When I, rather unknowingly, took the first steps in my activist journey, it was during a time when the internet was this new frontier where you had to know how to code in HTML and CSS if you wanted a web page that was more than just plain text on a white background. It was one of the few spaces that wasn’t already under the control of dominant classes. But that’s not true anymore. 

Unfortunately, the truth is that many of the publications and outlets that were crucial in my education haven’t survived the digital gentrification of the internet. Now the dominant voices rule digital landscapes as much as physical ones. That’s why I started to go looking for the perspectives I wasn’t already privy to and began constantly asking myself, “If I’m struggling this hard, what are people who don’t have [insert privilege here] going through?” 

TMC: What are a couple of key things about struggles that you are involved in, or about your approach to activism and organizing, that you would like other people to know more about?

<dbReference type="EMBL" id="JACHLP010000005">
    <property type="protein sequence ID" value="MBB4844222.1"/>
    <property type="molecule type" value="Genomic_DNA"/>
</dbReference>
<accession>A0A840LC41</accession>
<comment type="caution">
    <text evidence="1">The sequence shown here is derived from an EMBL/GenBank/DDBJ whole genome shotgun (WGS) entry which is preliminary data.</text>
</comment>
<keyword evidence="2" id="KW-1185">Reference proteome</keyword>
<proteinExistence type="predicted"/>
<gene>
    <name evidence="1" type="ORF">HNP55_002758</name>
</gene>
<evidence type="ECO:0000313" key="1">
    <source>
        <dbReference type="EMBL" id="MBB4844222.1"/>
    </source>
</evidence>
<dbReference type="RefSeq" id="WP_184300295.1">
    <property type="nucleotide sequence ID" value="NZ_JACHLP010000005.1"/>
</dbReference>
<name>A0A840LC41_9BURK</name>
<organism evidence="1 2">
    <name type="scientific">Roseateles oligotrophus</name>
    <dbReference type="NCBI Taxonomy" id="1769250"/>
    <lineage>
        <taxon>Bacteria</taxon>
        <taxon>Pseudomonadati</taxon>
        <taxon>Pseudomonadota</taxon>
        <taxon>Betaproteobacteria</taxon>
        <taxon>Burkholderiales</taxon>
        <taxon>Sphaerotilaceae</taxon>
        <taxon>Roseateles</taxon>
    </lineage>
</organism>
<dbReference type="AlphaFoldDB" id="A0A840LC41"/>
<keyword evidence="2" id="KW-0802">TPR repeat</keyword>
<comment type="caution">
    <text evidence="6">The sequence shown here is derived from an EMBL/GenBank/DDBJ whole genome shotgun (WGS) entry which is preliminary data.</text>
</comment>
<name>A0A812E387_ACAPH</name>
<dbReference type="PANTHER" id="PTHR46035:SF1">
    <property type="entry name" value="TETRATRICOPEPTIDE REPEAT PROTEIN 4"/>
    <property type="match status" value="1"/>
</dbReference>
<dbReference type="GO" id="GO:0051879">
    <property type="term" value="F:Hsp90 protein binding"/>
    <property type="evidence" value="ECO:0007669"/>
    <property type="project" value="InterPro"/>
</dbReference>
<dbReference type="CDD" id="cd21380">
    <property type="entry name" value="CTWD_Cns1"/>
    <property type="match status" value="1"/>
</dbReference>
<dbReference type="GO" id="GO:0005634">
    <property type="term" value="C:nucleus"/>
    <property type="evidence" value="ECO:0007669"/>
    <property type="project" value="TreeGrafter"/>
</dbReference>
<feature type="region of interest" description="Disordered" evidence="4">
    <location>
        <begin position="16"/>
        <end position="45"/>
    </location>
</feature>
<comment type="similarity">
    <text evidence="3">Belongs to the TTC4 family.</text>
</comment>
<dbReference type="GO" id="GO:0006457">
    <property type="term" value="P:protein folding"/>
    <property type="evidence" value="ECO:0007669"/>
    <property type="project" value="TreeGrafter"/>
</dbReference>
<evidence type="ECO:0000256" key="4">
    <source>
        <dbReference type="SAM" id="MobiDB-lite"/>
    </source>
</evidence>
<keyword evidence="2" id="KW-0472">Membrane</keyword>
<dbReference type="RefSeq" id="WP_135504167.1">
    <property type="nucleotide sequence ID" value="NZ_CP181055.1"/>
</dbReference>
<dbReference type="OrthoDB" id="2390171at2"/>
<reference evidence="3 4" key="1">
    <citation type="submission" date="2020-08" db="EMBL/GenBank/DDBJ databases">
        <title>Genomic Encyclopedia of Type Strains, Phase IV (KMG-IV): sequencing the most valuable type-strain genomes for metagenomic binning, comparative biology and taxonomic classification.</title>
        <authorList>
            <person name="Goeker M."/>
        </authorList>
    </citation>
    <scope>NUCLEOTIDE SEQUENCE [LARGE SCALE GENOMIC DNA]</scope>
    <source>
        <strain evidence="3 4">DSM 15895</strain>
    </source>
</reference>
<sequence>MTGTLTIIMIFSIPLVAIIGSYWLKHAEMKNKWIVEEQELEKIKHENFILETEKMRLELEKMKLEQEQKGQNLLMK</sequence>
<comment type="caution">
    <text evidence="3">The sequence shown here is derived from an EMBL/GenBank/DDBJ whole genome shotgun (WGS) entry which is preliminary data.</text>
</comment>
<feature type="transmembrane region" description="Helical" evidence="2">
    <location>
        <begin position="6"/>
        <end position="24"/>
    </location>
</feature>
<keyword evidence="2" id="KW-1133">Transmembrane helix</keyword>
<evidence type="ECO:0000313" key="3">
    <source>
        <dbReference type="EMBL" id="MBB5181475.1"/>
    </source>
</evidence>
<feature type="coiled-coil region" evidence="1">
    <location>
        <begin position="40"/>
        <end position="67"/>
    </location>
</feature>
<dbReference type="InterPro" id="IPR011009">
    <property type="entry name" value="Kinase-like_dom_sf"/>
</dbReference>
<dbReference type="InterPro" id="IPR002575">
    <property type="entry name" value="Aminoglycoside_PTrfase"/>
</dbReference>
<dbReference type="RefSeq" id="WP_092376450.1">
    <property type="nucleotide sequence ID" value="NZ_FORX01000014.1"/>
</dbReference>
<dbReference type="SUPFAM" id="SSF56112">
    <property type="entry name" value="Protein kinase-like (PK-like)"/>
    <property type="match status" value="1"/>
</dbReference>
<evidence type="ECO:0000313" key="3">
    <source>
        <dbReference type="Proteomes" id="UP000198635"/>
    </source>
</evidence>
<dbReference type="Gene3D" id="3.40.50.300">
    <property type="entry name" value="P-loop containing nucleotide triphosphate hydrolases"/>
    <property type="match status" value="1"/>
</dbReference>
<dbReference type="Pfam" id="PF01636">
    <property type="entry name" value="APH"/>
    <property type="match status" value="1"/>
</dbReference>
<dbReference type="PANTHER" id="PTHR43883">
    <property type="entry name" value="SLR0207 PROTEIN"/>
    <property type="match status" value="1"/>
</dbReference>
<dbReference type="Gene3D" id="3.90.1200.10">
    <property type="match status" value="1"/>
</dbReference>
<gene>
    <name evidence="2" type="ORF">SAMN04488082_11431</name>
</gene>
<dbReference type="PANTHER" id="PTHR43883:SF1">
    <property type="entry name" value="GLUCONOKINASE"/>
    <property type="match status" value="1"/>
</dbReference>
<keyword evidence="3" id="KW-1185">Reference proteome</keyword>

DR: I hope it doesn’t sound like it’s cheating to repeat that our oppressions are linked. 

I believe that nearly all forms of oppression are also forms of ableism. But that’s coming from  how I define ableism: rather than discrimination against disabled people, as many would define it, I see it as the belief in a normative body as the default, which leads to the pathologization of anything that falls outside of that. A lot of disabled activists and scholars will talk about models of disability, more specifically the medical model (seeing disability as something “wrong” within the individual) and the social model (seeing disability as the intentional exclusion of certain bodyminds through the design of society).